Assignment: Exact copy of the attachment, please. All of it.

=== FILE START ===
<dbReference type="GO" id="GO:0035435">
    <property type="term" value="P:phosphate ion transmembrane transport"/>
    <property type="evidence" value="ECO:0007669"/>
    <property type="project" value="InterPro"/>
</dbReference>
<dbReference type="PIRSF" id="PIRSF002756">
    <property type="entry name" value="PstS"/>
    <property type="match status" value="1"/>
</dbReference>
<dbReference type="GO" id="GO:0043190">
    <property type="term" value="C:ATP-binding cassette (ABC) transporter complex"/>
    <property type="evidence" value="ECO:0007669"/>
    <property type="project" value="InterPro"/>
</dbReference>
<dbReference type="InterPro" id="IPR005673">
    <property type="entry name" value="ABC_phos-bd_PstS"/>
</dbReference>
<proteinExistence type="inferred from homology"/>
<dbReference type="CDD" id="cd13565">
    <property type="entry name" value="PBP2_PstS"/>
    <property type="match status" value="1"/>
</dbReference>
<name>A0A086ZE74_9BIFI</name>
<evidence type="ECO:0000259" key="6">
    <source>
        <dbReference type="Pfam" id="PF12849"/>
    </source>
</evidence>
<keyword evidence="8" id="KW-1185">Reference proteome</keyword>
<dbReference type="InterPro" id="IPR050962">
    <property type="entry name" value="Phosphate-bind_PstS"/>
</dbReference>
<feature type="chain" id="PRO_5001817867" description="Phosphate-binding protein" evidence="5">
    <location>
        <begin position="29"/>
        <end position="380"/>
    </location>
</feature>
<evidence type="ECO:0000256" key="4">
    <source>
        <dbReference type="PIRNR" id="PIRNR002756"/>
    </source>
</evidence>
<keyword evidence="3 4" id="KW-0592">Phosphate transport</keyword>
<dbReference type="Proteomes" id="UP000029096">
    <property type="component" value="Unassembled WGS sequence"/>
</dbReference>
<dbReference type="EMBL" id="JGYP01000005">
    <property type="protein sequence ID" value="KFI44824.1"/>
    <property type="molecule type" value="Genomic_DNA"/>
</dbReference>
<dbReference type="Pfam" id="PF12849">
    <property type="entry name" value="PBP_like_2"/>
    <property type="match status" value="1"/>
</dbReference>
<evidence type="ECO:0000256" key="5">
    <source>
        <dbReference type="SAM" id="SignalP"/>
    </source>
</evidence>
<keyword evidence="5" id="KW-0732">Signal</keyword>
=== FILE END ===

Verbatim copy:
<dbReference type="GO" id="GO:0035435">
    <property type="term" value="P:phosphate ion transmembrane transport"/>
    <property type="evidence" value="ECO:0007669"/>
    <property type="project" value="InterPro"/>
</dbReference>
<dbReference type="PIRSF" id="PIRSF002756">
    <property type="entry name" value="PstS"/>
    <property type="match status" value="1"/>
</dbReference>
<dbReference type="GO" id="GO:0043190">
    <property type="term" value="C:ATP-binding cassette (ABC) transporter complex"/>
    <property type="evidence" value="ECO:0007669"/>
    <property type="project" value="InterPro"/>
</dbReference>
<dbReference type="InterPro" id="IPR005673">
    <property type="entry name" value="ABC_phos-bd_PstS"/>
</dbReference>
<proteinExistence type="inferred from homology"/>
<dbReference type="CDD" id="cd13565">
    <property type="entry name" value="PBP2_PstS"/>
    <property type="match status" value="1"/>
</dbReference>
<name>A0A086ZE74_9BIFI</name>
<evidence type="ECO:0000259" key="6">
    <source>
        <dbReference type="Pfam" id="PF12849"/>
    </source>
</evidence>
<keyword evidence="8" id="KW-1185">Reference proteome</keyword>
<dbReference type="InterPro" id="IPR050962">
    <property type="entry name" value="Phosphate-bind_PstS"/>
</dbReference>
<feature type="chain" id="PRO_5001817867" description="Phosphate-binding protein" evidence="5">
    <location>
        <begin position="29"/>
        <end position="380"/>
    </location>
</feature>
<evidence type="ECO:0000256" key="4">
    <source>
        <dbReference type="PIRNR" id="PIRNR002756"/>
    </source>
</evidence>
<keyword evidence="3 4" id="KW-0592">Phosphate transport</keyword>
<dbReference type="Proteomes" id="UP000029096">
    <property type="component" value="Unassembled WGS sequence"/>
</dbReference>
<dbReference type="EMBL" id="JGYP01000005">
    <property type="protein sequence ID" value="KFI44824.1"/>
    <property type="molecule type" value="Genomic_DNA"/>
</dbReference>
<dbReference type="Pfam" id="PF12849">
    <property type="entry name" value="PBP_like_2"/>
    <property type="match status" value="1"/>
</dbReference>
<evidence type="ECO:0000256" key="5">
    <source>
        <dbReference type="SAM" id="SignalP"/>
    </source>
</evidence>
<keyword evidence="5" id="KW-0732">Signal</keyword>